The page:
(lx.) He is the "Strength of our heart." He is not only our refuge and strength in our conflicts with outward temptations and trials, in the sense expressed in Psalm xlvi. 1: "God is our refuge and strength, a very present help in trouble;" but he is also the strength of our heart and our portion for ever, in the sense of Psalm lxxiii. 26: "My flesh and my heart faileth; but God is the strength of my heart, and my portion for ever." He braces up and confirms the whole inner-man in the way of holiness. What Christian has not at times found himself ready to halt, and faint by the way. Temptation seems to steal upon him like a charm. He finds his spiritual strength very low, his resolution weak, and he feels as if he should give way to the slightest temptation. He is afraid to expose himself out of his closet, or even to remain within it lest he should sin. He says with David, "I shall fall by the hand of Saul." He finds himself empty, all weakness and trembling. Were it not that the strength of his heart interposes in time, he would doubtless realize in his experience his worst fears. But who that knows Christ, has not often experienced his faithfulness under such circumstances, and felt an immortal awaking, reviving, and strength, taking possession of his whole being? What spiritual minister has not often dragged himself into the pulpit, so discouraged and faint as to be hardly able to stand, or to hold up his head? He is so weak that his spiritual knees smite one against the other. He is truly empty, and feels as if he could not open his mouth. He sees himself to be an empty vine, an empty vessel, a poor helpless, strengthless infant, lying in the dust before the Lord, unable to stand, or go, or preach, or pray, or do the least thing for Christ. But lo! at this juncture his spiritual strength is renewed. Christ the strength of his heart developes his own almightiness within him. His mouth is open. He is strong in faith, giving glory to God. He is made at once a sharp threshing instrument, to beat down the mountains of opposition to Christ and his gospel. His bow is renewed in his hand and abides in strength. His mouth is opened, and Christ fills it with arguments. Christ has girded him to the battle, and made strong the arms of his hands, with the strength of the mighty God of Jacob.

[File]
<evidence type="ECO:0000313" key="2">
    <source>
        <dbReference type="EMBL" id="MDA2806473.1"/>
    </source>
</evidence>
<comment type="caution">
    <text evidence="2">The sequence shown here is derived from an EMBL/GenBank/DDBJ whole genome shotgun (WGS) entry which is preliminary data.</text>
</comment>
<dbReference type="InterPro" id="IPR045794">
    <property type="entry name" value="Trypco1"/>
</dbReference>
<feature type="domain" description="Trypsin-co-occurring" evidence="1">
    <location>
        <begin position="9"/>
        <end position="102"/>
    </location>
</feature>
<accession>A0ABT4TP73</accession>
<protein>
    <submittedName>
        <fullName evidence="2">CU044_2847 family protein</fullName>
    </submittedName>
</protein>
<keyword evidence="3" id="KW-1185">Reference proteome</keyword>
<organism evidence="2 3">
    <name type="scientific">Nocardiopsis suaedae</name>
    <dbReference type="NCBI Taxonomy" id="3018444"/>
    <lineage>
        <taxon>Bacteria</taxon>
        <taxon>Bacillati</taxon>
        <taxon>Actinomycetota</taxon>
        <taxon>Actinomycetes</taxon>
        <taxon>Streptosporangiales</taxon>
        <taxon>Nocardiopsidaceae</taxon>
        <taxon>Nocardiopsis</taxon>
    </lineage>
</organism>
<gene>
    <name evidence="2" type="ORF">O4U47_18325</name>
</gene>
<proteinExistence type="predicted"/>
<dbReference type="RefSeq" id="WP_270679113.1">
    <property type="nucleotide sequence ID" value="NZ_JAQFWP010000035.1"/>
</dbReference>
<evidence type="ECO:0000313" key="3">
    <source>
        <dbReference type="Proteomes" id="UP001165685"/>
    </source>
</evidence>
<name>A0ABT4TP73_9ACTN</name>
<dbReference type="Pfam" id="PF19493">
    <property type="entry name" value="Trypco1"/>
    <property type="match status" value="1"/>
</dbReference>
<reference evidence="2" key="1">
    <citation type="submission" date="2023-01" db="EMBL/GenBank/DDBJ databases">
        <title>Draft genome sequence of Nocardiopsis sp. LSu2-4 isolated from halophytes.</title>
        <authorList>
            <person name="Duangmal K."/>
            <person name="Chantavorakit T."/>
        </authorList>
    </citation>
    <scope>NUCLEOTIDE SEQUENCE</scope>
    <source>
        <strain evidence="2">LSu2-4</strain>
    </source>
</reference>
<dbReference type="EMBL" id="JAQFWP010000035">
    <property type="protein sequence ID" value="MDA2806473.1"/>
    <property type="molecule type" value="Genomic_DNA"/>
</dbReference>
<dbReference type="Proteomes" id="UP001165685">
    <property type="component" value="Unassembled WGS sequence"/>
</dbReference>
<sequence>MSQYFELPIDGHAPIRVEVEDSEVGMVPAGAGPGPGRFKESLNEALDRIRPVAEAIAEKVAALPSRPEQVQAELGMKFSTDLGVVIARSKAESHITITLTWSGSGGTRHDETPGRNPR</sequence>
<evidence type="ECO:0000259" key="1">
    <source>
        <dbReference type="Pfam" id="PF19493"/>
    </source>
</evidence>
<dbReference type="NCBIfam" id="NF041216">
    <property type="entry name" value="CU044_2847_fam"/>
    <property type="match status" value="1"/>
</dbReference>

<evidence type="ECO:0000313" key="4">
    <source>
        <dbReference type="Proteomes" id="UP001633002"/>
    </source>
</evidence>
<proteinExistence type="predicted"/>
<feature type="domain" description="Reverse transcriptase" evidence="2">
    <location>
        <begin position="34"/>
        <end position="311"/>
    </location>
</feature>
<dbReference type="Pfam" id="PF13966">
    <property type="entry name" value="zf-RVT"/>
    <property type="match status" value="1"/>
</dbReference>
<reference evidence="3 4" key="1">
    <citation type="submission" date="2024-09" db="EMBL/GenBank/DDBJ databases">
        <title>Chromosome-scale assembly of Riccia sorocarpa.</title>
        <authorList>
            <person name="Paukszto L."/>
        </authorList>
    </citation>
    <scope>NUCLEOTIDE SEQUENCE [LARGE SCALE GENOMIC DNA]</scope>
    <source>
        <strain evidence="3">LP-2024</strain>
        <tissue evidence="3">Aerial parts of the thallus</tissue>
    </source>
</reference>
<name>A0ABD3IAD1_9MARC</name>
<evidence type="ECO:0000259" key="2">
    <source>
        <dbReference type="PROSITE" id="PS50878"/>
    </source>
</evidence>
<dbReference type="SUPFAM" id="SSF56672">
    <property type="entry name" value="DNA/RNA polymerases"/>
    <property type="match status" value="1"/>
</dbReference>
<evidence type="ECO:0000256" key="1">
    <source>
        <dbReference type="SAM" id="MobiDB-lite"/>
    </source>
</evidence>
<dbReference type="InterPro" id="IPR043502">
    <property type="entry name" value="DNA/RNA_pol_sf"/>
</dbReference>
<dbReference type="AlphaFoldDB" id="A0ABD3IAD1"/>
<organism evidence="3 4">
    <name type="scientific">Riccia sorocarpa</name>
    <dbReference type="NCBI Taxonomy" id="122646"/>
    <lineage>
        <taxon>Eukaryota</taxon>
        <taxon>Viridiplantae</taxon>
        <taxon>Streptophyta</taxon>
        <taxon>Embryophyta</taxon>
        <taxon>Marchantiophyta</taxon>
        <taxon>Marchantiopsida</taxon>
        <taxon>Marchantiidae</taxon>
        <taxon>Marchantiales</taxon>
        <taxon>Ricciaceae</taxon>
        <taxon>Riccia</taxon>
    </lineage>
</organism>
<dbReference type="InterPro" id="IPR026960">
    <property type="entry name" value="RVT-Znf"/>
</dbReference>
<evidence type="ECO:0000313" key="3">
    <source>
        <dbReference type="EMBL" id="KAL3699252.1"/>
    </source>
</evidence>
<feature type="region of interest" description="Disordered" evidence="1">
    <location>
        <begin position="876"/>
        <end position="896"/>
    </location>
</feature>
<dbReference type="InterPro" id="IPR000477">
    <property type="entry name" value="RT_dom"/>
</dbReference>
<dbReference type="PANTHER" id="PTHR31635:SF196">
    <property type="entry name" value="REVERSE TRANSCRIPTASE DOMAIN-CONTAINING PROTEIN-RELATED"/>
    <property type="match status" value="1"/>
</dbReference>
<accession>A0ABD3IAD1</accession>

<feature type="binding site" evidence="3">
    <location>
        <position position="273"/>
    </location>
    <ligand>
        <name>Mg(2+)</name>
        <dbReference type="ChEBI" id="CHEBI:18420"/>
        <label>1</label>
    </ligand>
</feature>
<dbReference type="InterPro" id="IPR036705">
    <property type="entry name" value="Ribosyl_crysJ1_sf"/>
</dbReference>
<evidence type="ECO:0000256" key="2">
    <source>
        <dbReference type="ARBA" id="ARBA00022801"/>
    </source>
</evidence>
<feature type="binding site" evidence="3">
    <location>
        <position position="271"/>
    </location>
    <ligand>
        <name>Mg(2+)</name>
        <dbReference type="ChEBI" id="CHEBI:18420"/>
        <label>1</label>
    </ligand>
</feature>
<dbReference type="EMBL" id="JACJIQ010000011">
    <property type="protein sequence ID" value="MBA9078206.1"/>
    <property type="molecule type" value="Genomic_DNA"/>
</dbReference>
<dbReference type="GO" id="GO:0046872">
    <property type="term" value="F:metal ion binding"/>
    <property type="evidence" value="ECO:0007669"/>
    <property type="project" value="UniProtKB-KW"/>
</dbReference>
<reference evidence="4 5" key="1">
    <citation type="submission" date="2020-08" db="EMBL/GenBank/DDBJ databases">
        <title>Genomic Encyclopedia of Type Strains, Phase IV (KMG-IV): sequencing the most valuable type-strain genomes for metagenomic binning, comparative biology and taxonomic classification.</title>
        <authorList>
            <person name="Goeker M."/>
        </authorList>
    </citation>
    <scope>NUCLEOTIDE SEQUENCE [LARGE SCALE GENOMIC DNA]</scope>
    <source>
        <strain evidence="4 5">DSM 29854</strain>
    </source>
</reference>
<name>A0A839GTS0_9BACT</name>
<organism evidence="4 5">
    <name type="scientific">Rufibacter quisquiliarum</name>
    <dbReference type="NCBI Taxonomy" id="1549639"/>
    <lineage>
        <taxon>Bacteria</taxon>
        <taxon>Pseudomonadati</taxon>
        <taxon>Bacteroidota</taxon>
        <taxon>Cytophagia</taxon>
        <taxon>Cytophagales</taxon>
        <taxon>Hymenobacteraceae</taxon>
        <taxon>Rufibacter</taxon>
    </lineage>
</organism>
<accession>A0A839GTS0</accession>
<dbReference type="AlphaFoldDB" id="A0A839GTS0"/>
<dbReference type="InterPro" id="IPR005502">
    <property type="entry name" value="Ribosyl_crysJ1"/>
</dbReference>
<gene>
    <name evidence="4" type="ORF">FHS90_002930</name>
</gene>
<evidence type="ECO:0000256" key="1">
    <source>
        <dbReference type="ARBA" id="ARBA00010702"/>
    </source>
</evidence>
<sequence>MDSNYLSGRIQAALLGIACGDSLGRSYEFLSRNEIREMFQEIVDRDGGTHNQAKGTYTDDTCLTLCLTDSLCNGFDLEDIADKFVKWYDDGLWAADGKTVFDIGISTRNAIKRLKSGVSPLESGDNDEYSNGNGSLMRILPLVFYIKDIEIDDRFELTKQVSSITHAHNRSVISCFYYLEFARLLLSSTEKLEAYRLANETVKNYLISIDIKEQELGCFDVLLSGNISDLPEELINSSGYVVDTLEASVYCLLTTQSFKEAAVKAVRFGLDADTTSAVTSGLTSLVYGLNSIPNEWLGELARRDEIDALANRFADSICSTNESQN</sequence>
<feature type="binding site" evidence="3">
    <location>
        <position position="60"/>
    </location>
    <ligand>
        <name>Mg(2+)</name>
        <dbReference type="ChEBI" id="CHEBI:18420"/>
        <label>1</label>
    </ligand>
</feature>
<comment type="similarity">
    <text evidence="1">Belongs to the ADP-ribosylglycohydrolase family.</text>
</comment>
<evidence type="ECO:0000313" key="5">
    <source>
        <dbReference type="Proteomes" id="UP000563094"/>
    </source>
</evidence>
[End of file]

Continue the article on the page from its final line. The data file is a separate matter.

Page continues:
The same in substance is true of every Christian. He has his seasons of being empty, that he may feel his dependence; and anon he is girded with strength from on high, and an immortal and superhuman strength takes possession of his soul. The enemy gives way before him. In Christ he can run through a troop, and in his strength he can leap over a wall. Every difficulty gives way before him, and he is conscious that Christ has strengthened him with strength in his soul. The will seems to have the utmost decision, so that temptation gets an emphatic no! without a moment's parley.